The inquest into Germany’s Euro 2020 knockout at the hands of old foes, England, has begun, with a host of former players taking aim at the team for having “no courage” and lacking “ambition”.
A pulsating clash at Wembley between the two heavyweight nations saw the Three Lions seal their spot in the quarter-finals with a 2-0 win, bringing Joachim Low’s time in charge to a bitterly disappointing end.
Just days after the exit, the limp display has come under fire with several influential figures in Germany openly questioning their system and the underwhelming nature of the defeat.
Raheem Sterling netted the first goal of the tie on 75 minutes to spark wild scenes of celebration at the ground, before Harry Kane settled the nerves by nodding home to break his duck for the tournament.
In between, Thomas Muller squandered a gilt-edged chance to bring his nation back into the game, but the veteran forward could only fire inches wide of the far post with Jordan Pickford racing towards him.
The performance was a far cry from the impressive feats of the squad that finished as runners-up at Euro 2008 – a group that Michael Ballack, the former Chelsea midfielder, had been a part of. The former German national has ripped into Low’s approach, and also savaged the timing of his changes.
“(It was) sobering, unconscious,” Ballack said on MagentaTV. “The first half showed that we had no answers, that we had withdrawn unnecessarily. I don’t understand why he waited so long to make his substitutions.”
Lukas Podolski has also delivered a no holds barred assessment, and the 2014 World Cup winner admitted that Germany never looked as though they would find the net.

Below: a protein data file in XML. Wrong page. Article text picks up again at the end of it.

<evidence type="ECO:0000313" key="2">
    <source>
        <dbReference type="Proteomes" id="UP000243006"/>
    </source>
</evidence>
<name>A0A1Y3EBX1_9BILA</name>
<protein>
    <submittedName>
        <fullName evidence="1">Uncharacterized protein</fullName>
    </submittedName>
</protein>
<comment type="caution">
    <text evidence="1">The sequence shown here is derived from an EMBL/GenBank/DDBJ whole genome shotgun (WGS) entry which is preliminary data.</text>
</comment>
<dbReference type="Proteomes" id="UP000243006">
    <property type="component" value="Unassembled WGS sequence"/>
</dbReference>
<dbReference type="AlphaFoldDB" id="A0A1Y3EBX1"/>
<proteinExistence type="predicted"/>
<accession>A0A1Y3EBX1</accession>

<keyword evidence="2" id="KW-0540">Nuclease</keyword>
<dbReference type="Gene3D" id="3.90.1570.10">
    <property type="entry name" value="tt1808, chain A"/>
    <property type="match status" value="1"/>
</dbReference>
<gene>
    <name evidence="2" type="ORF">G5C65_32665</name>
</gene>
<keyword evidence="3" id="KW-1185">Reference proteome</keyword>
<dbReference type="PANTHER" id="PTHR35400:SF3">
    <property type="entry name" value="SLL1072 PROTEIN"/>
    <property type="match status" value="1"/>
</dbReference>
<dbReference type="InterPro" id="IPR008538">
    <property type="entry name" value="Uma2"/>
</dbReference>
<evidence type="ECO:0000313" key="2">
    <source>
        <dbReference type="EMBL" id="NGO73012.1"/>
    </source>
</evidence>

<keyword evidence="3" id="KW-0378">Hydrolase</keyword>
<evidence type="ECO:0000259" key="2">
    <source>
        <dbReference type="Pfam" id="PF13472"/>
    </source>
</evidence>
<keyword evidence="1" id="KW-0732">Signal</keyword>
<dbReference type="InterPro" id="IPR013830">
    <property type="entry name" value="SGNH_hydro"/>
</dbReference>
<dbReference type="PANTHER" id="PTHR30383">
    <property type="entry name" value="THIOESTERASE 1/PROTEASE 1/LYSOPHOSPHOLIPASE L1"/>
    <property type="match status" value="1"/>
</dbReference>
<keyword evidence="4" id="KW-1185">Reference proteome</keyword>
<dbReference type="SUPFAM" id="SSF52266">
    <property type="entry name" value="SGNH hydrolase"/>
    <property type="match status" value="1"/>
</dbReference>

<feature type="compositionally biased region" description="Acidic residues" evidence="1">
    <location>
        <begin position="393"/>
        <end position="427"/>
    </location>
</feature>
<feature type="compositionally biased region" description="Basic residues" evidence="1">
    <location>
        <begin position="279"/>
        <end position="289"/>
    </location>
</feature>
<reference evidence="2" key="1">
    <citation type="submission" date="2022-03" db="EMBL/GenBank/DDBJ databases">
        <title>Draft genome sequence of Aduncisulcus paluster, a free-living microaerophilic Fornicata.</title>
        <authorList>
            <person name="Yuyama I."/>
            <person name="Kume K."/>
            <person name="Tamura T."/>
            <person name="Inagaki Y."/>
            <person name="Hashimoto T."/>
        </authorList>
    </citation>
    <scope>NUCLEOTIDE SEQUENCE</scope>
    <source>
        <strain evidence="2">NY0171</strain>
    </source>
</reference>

He said “there was a lack of ambition, a lack of fighting spirit. It all seems so bleak when you see the faces of the players, there’s nothing that moves. A fire could break out in the stadium, and they would stay on the pitch. We’re missing the absolute will to score a goal.”
The damning verdict has even stretched into the youth ranks, with U-21 coach Stefan Kuntz choosing to highlight the team’s dilemmas around their own goal.
“Our defence was never really good,”he told ARD. “In my opinion, a back three couldn’t truly convince that it was stable.cIt has to play on one line. When it is not possible, you confuse everything. You can only drop deeper and deeper. That was a problem we had throughout the tournament.’
Fredi Bobic, meanwhile, believes that the elimination was ‘absolutely deserved’. The 49-year-old was part of the squad that won Euro 96, and he pointed out, just like Podolski, that Germany looked toothless.
“We had no courage going forward,’” Bobic added. “Even after going a goal down, we offered nothing, except for one chance. It was very passive, and it is a shame we missed this opportunity.”
The setback marks the start of a clean slate for the national side, however, with Hansi Flick replacing Low in the near future after his 15-year stint in charge.